Tuesday, March 1, 2016

Leprosy in modern history

Leprosy is also known as Hansen’s disease or neurodermatitis and is caused by a rod-shaped bacterium Mycobacterium leprae, that is spread in droplets of nasal mucus.

According to historical and archeological evidence leprosy was first spread to the Middle East in the days of Alexander the Great, during the years 324-325 BC, and was not known before.

The Greek word lepra was most likely used to mean a variety of severe skin diseases. Greek medical writings later than the third century BC provide the earliest clinical references to modern leprosy.

In medieval Europe, leprosy patients had to carry a ‘clapper’ to warn others that a person with leprosy was approaching. Even as late as 1913, state Senator G.E Willet of Montana was forced to give up his seat after he was diagnosed with leprosy.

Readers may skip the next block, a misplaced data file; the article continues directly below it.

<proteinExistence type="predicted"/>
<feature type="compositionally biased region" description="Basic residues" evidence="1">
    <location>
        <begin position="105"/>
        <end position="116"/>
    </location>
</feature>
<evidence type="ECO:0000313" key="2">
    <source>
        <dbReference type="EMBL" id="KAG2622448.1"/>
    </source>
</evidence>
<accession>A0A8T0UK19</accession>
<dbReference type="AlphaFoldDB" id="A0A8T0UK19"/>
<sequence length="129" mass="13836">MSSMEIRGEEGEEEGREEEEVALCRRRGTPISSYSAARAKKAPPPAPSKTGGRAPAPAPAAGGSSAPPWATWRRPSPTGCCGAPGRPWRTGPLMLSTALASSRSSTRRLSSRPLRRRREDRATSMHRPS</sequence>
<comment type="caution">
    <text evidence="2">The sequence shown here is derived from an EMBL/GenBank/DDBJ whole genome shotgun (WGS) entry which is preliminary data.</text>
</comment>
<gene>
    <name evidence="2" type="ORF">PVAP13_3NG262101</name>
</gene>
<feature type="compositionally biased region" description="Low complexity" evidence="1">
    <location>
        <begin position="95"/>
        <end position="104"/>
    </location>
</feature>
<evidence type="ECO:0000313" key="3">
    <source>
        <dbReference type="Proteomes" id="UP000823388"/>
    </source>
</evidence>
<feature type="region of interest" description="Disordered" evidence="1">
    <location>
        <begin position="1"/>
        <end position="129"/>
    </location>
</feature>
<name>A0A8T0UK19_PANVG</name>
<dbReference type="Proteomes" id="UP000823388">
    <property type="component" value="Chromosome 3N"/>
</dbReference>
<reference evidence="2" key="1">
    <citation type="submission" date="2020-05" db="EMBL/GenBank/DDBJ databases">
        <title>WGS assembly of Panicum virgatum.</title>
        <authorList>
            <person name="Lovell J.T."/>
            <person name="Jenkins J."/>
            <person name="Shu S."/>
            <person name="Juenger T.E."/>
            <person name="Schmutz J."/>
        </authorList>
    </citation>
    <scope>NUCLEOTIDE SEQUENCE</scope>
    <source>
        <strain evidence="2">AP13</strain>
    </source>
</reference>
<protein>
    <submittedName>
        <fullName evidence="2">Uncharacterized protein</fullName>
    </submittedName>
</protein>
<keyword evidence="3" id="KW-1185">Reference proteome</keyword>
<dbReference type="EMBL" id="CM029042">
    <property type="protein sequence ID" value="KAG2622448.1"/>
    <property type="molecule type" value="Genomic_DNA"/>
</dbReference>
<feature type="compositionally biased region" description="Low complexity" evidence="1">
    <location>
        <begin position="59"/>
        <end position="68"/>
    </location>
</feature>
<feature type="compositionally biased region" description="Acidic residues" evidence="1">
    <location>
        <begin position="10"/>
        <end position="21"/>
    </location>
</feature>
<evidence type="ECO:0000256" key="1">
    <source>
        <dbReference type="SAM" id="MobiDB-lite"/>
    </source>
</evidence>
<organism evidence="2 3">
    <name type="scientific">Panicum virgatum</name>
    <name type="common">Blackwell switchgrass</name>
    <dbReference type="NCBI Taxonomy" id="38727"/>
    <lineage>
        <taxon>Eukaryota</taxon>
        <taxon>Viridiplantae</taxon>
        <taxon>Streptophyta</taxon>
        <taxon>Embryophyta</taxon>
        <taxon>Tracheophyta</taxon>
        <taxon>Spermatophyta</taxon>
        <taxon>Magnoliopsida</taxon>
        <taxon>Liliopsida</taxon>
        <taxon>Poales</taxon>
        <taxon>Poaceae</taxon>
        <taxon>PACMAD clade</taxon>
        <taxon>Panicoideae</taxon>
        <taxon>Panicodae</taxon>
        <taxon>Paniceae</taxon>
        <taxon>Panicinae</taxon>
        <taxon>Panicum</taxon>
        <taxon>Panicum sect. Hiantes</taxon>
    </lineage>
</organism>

In the 1870s, Armauer Hansen discovered microbe that causes the affliction and treatments were eventually developed. A prominent dermatologist in Norway, Daniel Cornelius Danielsen, wrote the first extensive description of leop0rsy, it was this description that Hansen used 20 year later as the basis for his studies of leprosy.

In the 1980s, a set of drugs was discovered that together can stop the progress of the disease. Today, 75% of all cases of leprosy occur in South East Asia, primarily in India.
Leprosy in modern history

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